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Currently, an airline is only required to give a cash refund if it cancels the flight. For passengers who call off their own travel plans because of the pandemic, most airlines are offering only credit toward a future flight – a voucher that may not be valid for long enough to be used, according to Sen. Richard Blumenthal, one of the bill's co-sponsors.
“In fact, what they’ve been doing is confusing and misleading those passengers into thinking that all they are entitled to receive are the vouchers or credits of very limited duration,” he told FOX Business’s Melissa Francis on After the Bell Wednesday.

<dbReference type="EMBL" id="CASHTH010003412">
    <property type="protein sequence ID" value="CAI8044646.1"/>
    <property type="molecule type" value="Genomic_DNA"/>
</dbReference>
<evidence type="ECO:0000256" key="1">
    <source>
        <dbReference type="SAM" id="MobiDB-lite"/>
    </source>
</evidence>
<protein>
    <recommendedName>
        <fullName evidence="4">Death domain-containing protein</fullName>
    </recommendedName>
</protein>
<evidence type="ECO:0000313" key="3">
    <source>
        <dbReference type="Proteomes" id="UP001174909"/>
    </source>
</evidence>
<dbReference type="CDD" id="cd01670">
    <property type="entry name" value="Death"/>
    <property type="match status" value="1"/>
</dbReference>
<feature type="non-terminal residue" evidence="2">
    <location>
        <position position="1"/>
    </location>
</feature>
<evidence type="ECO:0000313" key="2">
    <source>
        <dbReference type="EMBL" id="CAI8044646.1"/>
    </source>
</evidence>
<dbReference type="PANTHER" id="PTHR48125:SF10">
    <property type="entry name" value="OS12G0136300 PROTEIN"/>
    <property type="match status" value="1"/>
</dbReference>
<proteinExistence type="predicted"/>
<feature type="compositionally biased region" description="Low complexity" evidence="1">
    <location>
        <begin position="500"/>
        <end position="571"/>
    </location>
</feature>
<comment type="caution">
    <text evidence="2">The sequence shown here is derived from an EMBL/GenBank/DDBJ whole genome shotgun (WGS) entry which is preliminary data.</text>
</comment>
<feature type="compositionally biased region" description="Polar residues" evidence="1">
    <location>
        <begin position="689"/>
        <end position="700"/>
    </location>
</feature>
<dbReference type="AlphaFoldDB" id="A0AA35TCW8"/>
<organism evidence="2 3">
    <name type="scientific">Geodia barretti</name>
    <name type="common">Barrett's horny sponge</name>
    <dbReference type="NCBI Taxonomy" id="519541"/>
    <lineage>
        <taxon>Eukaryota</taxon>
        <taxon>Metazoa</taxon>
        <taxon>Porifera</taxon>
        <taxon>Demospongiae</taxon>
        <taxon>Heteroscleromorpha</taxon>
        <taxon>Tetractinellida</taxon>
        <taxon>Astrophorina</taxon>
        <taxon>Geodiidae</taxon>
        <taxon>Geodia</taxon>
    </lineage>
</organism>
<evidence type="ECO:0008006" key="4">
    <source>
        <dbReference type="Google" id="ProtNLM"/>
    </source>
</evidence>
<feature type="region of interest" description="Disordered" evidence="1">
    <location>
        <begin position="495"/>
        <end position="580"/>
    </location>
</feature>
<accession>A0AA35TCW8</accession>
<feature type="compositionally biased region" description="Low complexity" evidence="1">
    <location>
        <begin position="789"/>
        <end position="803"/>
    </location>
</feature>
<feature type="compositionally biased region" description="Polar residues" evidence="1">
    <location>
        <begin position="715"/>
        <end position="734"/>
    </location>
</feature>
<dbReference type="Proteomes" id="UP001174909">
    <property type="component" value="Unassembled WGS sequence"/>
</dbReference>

People who call off their travel plans during the pandemic are doing a “public service,” Blumenthal said. The bill would make airlines offer them cash refunds if the travelers choose. Although vouchers would still be an option for any passengers who prefer them.
“When passengers feel they can’t safely fly for public health reasons, they should also receive cash back,” he said. “They need that cash, they have to pay their own bills.”
Many travel industry businesses have taken steep losses because of the pandemic. The U.S. airline industry is receiving a $25 billion relief package from the Treasury Department.
“And in effect, [airlines] have been screwing – forgive me – the same taxpayers who have given them billions of dollars in payouts,” Blumenthal said.
As written, the bill, “Cash Refunds for Coronavirus Cancellations Act of 2020,” would cover all flights from March 1 and last until 180 days after the end of the public health emergency.
The Department of Transportation would be responsible for enforcing the law, Blumenthal said.